These workshops represented the different production systems found in these two regions and were supported by the Asia and America regional sub-Groups of the Paddy Rice Research Group respectively.These workshops included expert presentations on a wide range of topics from mitigation through water saving techniques (Alternate Wetting and Drying-AWD) to country-specific experiences, capacity-building training on rice management technologies, and field training.This meeting will take place following the workshop “Rice Landscapes and Climate Change: Options for mitigation in rice-based agroecosystems and the scaling up of climate smart rice cultivation technologies in Asia”.
In October and November 2018, the Paddy Rice Research Group (PRRG) of the Global Research Alliance (GRA) took part in the APEC-funded project: ‘ Capacity Building on Management Technologies for Climate Smart Rice Cultivation in the South-East Asian and Latin American Rice Sector’.
Paddy rice production is a significant source of methane emissions (CH), and it is therefore essential that countries find ways to reduce emissions from rice cultivation while improving productivity.
Also, it is necessary to improve the sharing of knowledge of the mitigation options among researchers and other stakeholders, such as policy makers and land users, in different regions of the world.
These endeavors are particularly crucial to set up nationally appropriate mitigation actions for rice producing countries, in order to undertake ambitious efforts to combat climate change and meet the 2016 Paris Agreement on Climate Change.
The Special Section ‘Frontline research in mitigating greenhouse gas emissions from paddy fields’, which contains 10 original papers, has been published online by the Soil Science and Plant Nutrition (SSPN), in association with the GRA’s Paddy Rice Group, Partners and Affiliates.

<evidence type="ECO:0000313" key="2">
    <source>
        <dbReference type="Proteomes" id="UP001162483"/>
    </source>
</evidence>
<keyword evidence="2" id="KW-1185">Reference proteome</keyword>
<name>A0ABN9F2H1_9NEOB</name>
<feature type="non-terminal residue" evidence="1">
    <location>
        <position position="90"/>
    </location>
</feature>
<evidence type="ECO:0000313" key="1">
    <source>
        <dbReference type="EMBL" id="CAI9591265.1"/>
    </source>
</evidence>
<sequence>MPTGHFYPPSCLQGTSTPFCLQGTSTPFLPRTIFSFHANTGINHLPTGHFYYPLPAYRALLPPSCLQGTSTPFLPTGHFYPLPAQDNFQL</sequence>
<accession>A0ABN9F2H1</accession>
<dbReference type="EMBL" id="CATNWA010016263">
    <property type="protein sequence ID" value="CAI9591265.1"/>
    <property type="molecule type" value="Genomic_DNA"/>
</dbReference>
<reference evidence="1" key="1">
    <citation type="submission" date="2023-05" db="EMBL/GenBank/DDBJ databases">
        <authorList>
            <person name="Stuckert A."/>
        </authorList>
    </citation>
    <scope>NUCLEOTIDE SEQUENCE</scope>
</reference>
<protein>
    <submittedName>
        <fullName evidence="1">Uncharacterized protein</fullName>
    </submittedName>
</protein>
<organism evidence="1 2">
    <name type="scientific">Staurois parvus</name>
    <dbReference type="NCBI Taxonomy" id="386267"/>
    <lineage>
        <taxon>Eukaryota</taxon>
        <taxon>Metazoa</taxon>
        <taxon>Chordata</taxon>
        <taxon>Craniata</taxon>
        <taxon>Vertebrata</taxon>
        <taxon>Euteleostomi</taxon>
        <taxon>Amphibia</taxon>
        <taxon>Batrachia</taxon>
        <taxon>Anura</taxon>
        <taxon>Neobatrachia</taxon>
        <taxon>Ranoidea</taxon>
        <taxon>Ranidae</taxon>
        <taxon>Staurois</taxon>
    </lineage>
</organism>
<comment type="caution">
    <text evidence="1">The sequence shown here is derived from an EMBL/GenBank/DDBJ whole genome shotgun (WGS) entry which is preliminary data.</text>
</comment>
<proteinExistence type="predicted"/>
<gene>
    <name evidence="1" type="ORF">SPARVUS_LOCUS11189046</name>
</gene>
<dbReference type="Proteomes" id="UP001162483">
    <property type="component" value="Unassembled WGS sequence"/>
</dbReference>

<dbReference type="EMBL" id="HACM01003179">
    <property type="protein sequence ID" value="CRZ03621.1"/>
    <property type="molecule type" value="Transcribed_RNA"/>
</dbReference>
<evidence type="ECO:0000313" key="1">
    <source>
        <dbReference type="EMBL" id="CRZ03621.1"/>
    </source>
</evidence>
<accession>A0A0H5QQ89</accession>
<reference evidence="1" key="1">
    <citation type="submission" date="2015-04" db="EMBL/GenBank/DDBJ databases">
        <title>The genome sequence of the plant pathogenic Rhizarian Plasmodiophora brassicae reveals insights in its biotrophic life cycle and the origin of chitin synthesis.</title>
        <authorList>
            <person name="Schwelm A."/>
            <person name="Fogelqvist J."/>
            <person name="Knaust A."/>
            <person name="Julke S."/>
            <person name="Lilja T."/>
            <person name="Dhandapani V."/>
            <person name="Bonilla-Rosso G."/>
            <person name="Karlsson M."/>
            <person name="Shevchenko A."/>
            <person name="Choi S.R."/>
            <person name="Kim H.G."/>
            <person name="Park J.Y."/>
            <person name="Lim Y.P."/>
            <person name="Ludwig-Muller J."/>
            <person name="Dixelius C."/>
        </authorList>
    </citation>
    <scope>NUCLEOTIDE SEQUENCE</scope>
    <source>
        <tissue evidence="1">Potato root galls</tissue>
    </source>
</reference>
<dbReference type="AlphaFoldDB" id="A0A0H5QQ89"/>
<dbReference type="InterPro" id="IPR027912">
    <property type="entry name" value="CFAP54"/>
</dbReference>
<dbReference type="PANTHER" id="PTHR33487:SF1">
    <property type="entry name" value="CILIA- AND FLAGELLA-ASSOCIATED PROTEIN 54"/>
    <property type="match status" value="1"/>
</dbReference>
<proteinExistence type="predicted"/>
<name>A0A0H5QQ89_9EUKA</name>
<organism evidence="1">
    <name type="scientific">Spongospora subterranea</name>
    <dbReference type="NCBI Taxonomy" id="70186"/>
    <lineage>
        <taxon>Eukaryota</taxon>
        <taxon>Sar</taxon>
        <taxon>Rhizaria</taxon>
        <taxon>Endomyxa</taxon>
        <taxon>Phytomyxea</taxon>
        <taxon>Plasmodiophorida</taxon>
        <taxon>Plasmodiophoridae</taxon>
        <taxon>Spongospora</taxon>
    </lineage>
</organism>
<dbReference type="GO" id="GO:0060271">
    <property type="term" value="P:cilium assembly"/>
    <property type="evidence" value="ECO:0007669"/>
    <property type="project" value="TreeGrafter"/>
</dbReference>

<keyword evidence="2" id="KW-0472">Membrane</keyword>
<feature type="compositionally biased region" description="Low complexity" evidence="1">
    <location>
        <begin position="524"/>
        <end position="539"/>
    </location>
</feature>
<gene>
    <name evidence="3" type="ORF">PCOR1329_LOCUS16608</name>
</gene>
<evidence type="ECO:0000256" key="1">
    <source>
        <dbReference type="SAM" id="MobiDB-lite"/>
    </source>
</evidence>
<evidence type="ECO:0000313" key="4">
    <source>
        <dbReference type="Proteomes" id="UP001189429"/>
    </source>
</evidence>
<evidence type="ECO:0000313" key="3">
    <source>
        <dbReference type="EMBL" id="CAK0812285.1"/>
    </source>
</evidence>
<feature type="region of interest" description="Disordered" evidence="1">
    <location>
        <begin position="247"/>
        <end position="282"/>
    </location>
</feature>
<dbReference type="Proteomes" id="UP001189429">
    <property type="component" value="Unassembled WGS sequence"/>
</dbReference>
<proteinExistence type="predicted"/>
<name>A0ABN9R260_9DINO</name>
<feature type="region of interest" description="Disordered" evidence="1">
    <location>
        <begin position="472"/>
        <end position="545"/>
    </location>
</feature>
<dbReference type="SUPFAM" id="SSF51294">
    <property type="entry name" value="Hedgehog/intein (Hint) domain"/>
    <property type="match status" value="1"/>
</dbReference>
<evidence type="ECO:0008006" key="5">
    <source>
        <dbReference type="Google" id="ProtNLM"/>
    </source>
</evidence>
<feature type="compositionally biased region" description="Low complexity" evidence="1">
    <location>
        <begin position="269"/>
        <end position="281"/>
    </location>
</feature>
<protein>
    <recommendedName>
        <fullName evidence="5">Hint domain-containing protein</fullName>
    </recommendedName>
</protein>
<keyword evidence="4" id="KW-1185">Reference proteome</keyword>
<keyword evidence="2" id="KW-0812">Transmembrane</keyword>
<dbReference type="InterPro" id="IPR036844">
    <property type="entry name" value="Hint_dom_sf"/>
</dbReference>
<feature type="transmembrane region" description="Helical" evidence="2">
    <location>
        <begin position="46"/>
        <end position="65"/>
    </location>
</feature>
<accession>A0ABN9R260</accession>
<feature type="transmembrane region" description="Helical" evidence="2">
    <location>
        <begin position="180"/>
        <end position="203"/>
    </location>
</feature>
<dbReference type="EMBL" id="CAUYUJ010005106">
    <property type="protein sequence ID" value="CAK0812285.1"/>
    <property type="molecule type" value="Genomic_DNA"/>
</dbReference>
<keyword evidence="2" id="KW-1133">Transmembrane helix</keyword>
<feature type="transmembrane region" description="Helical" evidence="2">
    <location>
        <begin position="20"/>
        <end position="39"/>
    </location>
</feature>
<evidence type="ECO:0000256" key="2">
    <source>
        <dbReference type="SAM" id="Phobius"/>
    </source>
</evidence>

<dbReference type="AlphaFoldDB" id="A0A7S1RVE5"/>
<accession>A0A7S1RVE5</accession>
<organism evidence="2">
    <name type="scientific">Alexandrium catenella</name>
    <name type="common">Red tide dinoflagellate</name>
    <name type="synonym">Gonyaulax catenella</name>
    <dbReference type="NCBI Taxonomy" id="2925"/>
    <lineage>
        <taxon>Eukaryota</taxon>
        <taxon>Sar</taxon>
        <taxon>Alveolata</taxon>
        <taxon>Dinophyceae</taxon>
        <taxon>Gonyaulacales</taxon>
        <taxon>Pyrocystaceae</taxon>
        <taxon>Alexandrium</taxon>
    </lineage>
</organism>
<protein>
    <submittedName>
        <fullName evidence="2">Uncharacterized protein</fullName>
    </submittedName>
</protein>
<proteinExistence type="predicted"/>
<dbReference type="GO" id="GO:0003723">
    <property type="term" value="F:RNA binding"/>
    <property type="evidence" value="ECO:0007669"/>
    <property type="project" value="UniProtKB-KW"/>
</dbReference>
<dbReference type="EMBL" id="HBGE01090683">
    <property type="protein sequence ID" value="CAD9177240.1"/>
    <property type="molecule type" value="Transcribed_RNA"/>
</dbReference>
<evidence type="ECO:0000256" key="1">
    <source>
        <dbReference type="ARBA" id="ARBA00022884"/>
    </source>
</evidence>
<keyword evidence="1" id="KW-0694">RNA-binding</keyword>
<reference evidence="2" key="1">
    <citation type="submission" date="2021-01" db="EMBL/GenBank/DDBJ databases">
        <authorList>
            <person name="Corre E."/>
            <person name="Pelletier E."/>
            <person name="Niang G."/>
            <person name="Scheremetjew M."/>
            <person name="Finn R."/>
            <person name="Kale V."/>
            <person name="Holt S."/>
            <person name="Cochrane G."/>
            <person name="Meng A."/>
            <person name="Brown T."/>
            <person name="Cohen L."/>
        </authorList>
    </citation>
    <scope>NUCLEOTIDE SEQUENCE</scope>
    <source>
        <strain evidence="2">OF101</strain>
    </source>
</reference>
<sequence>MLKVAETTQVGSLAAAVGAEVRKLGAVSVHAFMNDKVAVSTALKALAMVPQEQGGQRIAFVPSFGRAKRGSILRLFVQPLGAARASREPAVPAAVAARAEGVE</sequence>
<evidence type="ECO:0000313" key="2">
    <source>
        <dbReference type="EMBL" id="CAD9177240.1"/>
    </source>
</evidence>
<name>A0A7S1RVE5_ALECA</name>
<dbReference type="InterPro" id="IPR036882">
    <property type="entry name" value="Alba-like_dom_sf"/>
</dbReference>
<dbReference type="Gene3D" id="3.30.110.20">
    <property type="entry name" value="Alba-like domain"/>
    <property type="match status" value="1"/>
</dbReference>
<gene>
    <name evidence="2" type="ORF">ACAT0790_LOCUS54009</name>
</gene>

View online here Preface: Paddy fields are recognized to be a major anthropogenic source of atmospheric methane (CH emitted globally from paddy fields, mitigation of emissions from this source is very important in order to stabilize its atmospheric concentration.Following the workshops, farmers expressed an enhanced understanding of the effects of rice cultivation on climate change and the environment, and agreed to share their learning with others in their communities.Farmers and experts agreed on the need for the farming community, governments, and scientists to work together to ensure the right policies are put in place and research projects prioritised to improve climate change mitigation efforts.Journal aims to provide innovative ideas to enhance the fields of rice research and to establish a forum for cross-disciplinary research contributions covering a broad spectrum of issues pertaining to the rice based cropping systems.Our journal welcomes review articles and original papers and all kinds of articles in all of the aforementioned areas and serves as the primary source of newly published information for researchers and students in rice and related research.The ‘Capacity Building on Management Technologies for Climate Smart Rice Cultivation in the South-East Asian and Latin American Rice Sector’ project was initiated in 2018 by the Ministry of Agriculture, Forestry, and Fisheries (MAFF), Japan, with the aim of enhancing knowledge among researchers and rice producers of climate change mitigation within the rice sector.The project was funded by the APEC Agricultural Technical Cooperation Working Group and featured two capability building workshop attended by GRA scientists in partnership with researchers, experts, and rice producers.The three key aims of the project were: 1) The sharing of knowledge and best practices of new management technologies for adapting to and mitigating climate change in the rice sector; 2) The exchange of views on management technologies and; 3) The development of networks among rice producers, researchers and experts, by organising an international workshop and expert visits.Two capability building workshops were held; one in Bangkok, Thailand, and one in Parral, Chile.In addition, because of the possibility of controlling these emissions by agronomic practices, such as management of water, fertilizer, and organic matter, paddy fields appear to be one of the most promising sources for mitigating CH production in flooded soils were systematically elucidated almost 50 years ago, mainly by laboratory experiments.Field measurements of the emissions from paddy fields have been conducted at various locations of the world since the early 1980s.